Speaking notes for Hubert T. Lacroix, President and CEO, CBC/Radio-Canada, at the Standing Committee on Access to Information, Privacy and Ethics

November 24, 2011

(Please check against delivery)

Madame chair, members of the committee,

You’ve invited us here to explain why we have been in court with the information commissioner.

As you know, the federal court of appeal released its decision yesterday. The court has ruled that the commissioner has the right to examine cbc/radio-canada records relating to journalistic, creative or programming activities, subject to certain exceptions including, most importantly, journalistic sources. The court said, quote: "in the event that a request seeking the disclosure of journalistic sources was made, a record – or the part thereof – revealing this type of information would be exempt from the commissioner’s power of examination"end quote.

We are still reviewing the judgment. At first reading, we feel that this judgment clarifies the ruling of justice boivin in a manner which might satisfy most of our concerns. This finding is extremely important to us. Protecting our journalistic sources was one of the most important considerations for pursuing this court challenge. As we have said from the beginning, the courts are the appropriate place for this issue to be decided.

This court process has triggered a lot of unprecedented action. However, through it all, i believe that what has been lost in the general confusion or has been distorted is our actual record with respect to public accountability and access to information, and what this court challenge was all about.

This court challenge was only about the jurisdiction of the commissioner. It was never, and still isn't, about the information that we release to the public under access to information. The court of appeal decision doesn't increase nor decrease a requester’s ability to access our "journalistic, creative or programming activities" nor increase or decrease the information that we will disclose.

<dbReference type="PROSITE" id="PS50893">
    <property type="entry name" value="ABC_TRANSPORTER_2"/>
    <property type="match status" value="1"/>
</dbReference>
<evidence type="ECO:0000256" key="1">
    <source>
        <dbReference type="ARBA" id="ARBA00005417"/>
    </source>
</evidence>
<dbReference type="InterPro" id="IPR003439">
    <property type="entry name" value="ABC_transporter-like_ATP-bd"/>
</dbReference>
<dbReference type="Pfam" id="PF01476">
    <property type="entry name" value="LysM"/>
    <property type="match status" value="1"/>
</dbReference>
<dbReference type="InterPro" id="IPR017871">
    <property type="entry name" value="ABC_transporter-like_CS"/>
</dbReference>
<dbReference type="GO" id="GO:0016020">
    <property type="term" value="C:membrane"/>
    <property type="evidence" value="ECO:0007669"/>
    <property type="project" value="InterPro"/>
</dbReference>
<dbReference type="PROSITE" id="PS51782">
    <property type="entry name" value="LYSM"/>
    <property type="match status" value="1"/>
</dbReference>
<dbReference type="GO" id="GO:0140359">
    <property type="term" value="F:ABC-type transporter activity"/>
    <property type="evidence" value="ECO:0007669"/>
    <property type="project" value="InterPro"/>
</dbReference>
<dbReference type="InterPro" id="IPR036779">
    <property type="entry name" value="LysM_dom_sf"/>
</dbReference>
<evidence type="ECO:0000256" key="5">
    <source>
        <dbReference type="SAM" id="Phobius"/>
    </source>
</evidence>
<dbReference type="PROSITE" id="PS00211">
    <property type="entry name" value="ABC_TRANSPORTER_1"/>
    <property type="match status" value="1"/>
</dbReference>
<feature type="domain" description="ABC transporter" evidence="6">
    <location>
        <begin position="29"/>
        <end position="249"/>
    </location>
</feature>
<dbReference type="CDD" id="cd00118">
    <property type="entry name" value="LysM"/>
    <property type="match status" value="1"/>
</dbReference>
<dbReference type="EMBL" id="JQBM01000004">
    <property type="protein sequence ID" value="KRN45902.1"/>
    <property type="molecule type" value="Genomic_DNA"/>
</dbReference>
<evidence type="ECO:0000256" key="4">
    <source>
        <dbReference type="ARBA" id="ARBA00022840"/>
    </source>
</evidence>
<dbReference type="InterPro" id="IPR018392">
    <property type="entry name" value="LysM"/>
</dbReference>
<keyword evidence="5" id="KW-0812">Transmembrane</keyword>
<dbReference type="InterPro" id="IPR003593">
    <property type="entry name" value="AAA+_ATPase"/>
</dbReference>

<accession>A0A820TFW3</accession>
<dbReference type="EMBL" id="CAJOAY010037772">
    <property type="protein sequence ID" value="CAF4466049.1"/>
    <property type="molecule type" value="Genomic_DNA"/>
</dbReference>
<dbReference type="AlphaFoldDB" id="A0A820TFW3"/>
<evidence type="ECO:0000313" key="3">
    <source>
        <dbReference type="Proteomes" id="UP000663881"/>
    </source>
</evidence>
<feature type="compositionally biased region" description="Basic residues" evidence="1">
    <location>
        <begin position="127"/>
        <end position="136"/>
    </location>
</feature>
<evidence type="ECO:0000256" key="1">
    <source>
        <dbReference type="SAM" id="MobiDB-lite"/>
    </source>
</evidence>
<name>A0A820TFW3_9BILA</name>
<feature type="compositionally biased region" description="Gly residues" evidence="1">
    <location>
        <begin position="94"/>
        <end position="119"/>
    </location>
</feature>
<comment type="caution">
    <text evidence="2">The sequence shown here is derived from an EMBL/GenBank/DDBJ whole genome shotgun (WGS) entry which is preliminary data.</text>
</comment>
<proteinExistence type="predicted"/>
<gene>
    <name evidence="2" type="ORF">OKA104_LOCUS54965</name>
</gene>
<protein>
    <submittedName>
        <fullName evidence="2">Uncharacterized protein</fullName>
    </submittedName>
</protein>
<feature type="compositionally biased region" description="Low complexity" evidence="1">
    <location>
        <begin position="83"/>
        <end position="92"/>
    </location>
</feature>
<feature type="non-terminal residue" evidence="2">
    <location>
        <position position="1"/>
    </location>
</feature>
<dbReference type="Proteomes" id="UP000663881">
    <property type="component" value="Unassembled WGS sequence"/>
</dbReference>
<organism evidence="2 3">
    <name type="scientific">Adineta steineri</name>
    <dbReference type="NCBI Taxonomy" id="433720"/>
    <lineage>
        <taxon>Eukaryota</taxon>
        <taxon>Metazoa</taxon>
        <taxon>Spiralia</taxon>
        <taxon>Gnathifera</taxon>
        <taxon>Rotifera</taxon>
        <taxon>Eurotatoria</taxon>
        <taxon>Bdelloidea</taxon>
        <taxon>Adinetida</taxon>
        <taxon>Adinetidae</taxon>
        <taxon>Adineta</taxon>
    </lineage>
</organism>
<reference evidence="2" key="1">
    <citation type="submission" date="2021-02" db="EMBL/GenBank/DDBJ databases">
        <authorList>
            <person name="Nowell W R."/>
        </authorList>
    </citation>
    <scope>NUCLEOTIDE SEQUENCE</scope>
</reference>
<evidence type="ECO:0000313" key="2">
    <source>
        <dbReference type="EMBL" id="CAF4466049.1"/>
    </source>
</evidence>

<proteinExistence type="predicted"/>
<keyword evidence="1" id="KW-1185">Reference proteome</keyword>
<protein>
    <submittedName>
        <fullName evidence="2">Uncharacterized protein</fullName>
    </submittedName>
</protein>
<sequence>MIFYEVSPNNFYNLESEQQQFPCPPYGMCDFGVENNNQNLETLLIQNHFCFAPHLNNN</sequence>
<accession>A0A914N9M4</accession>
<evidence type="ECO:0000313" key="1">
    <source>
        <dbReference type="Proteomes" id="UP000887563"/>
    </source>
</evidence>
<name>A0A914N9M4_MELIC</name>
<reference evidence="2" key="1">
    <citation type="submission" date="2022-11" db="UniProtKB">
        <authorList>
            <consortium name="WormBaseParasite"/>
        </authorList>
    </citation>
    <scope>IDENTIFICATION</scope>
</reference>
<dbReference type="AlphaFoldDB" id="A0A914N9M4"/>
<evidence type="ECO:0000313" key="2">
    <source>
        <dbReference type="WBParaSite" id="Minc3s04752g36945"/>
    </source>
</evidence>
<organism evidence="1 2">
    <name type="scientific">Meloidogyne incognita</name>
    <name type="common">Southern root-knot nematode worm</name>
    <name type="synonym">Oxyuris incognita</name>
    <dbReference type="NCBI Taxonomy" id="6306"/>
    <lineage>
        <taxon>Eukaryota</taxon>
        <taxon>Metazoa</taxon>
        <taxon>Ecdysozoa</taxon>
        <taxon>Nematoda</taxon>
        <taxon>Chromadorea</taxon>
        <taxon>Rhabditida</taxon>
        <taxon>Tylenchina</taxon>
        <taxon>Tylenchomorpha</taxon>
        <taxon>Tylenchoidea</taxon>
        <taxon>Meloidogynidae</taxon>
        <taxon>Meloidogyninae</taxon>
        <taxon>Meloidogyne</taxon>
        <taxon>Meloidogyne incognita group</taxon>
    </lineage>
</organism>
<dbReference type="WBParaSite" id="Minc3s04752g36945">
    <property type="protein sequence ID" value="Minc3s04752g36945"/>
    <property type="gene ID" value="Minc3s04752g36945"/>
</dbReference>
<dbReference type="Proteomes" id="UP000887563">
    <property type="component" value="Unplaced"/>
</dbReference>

That being said, let me now address our actual performance because accountability and transparency are central to our role as a public broadcaster, critical to our credibility. As is our arm's length relationship with government.

We have an independent board of directors, including an audit committee and a governance committee, all appointed by the government. It’s their job to oversee our budgets and our operations, and to ensure that our programming and journalistic resources are being spent wisely.

We also provide detailed financial information and reports to the crtc. This ensures that we are accountable to the public in relation to our licence conditions.

We have the auditor-general of canada, who reviews and signs off on our financial statements each and every year, and who conducts a comprehensive special audit, every five to 10 years. His report is tabled in parliament.

We also report to our minister and to parliamentarians on the fulfillment of our mandate and objectives via our corporate plan, our annual meeting, and our annual report. We even provide quarterly financial information to canadians, together with an analysis of our performance during the period.

And, yes, we are accountable under the access to information act for the general administration of our corporation.

That is how we are accountable. But, there is more. We have taken steps to pro-actively demonstrate our accountability.

Maybe you want to know how much i, as president and ceo, am charging to the company for working meals and business travel.

That information is already public and i’d like to walk you through it.

In your folder is a print-out of what you’d see if you went to our corporate website, clicked on "transparency and accountability" and then on "pro-active disclosure." you would see a list of names, including mine.

Pick one, and you’ll see the expenses each of us claimed every three months going back to 2007, when we became subject to the act.

Pick mine, and you’ll see, among other things, that my visit to quebec city and rimouski this past summer, where i met with staff and local stakeholders, cost the company $1,608.73. I also spent $5,472.29 to travel to calgary and saskatoon to meet staff and unions, speak at the university of saskatchewan and meet with various local opinion leaders.

But, there is more.

Maybe you want to know how cbc/radio-canada decides what to release under access to information; maybe you want to know what kind of information has already been requested and released.